My first memories of the Cowan Reunion are vague and unfocused – long tables covered in vinyl gingham and weighted down with platters of food, a lot of children I seem to be related to but whom I don’t know and can’t remember from the previous year, older aunts and uncles who without fail hug me or shake my hand and exclaim, “Well I swain…you have grown up so since I last saw you! You are becoming a young lady!” – all taking place in the hot, muggy midday sun of a third Sunday in August.
Images from later years are clearer. I remember my twin cousins, Sherry and Terry, attending a few reunions when we were all in our pre-teens. It was great fun because I seldom saw them, even though they lived close by in Atlanta. I remember other years sitting and fidgeting in the large sanctuary of Salem Methodist Church, trying to listen to old Zach Cowan (don’t ask me which one, apparently every generation had a “Zach”) talk about the Civil War but wondering instead when we could go and eat our dinner. I remember getting rained on many times, loving the feeling of walking from that hot, wet, green field into the chilly air-conditioned coolness of the main campground building. Mainly I remember that building, built entirely of wood in the 1930s, with its large dining area, a smaller sitting room with a huge stone fireplace, and two wings of quaint little hotel rooms, each holding two twin beds, a wardrobe, and a table and lamp. I used to love (and still do) to walk the dusty, old-smelling halls, checking doorknobs to find an open room, then going in and sitting on the bed, looking out the window, and imagining all the people back through all the years who had stayed in those rooms. As a young child I thought it was an actual hotel, and was amazed at the small, spartan furnishings. Those rooms always gave me a delightful shiver, a kind of ghostly feeling that I loved (and still do.)
As a young woman, I stopped going to the reunion for many years. I was in college, forging my way in the world, finding out who I was and where I fit in. I had no time for the long drive to Covington and no interest in sitting around with relatives who didn’t understand my lifestyle or my (now somewhat unusual) clothing. Although I wasn’t sad about missing the Sunday event each August, and didn’t really think about it all that much, on some level I felt the family carrying on as before, the exact same people still meeting and feasting and singing, as if they were somehow frozen in time on that porch and around those tables. In some part of my mind, the Cowan Reunion continued to go on exactly as it had in my youth.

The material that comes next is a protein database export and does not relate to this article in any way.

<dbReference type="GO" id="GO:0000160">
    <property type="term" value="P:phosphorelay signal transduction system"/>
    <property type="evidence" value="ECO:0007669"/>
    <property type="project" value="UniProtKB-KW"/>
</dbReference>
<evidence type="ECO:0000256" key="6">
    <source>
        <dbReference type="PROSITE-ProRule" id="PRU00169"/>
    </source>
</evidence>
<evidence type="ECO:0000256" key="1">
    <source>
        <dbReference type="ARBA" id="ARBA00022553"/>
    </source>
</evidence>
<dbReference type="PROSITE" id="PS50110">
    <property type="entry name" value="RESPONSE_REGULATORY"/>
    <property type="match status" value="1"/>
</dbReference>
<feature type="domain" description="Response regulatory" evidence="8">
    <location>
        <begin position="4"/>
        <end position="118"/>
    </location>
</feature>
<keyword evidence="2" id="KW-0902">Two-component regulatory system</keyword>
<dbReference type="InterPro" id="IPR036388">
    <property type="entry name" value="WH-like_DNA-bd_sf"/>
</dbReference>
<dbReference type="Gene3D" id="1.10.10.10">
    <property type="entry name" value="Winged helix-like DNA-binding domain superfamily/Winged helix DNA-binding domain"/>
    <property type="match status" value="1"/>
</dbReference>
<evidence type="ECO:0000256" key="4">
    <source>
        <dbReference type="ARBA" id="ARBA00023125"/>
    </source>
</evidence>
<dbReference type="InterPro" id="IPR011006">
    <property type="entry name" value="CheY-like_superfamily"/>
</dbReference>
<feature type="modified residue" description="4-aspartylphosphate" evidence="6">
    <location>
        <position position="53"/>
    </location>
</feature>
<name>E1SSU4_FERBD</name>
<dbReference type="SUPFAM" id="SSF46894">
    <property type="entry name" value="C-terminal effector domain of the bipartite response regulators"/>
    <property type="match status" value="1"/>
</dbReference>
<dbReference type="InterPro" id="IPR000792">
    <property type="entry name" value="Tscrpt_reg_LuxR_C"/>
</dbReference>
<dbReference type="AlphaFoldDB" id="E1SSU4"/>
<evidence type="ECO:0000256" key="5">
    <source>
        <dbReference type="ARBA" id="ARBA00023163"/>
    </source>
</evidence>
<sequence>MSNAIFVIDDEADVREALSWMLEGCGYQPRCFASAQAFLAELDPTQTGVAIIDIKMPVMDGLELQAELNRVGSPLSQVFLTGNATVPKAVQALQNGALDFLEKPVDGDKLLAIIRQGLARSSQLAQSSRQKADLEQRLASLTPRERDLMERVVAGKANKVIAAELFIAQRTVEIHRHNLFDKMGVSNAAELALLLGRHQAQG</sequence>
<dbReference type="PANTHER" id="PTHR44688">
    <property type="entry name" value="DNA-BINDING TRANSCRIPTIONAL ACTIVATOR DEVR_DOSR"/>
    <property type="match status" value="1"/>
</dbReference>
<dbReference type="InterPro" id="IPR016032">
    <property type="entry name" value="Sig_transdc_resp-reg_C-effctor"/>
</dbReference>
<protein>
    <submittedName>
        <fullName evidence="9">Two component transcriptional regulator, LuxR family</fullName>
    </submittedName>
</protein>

But in the mid 1990s, as a new mother with my own family, I suddenly felt the need to go back. I wanted to hear the voices, feel the August sun and smell the old wood of the hotel. Most of all I wanted my children to have the experience of belonging somewhere, something they seldom experience in our constantly changing lives in Atlanta. So we began attending the yearly reunions again. My children had a wonderful time and I loved being a part of the big group again, catching up with everyone I had missed for the past decade. But I was surprised to find that so many of them were gone. Great numbers of distant relatives whose names I didn’t know but whose faces were familiar and dear to me were missing. Where was that sweet man who always had peppermints in his coat pocket? “Oh, Harold Stevens, he died last year,” my grandmother would tell me. What about the twins with identical flaming red hair? “Well, Mary Helen passed away about five years ago. But I hope Margaret will be here.” It was a shock to realize that during the years I had not attended the reunion, time had continued to pass. People had died or moved away, or simply disappeared from the table.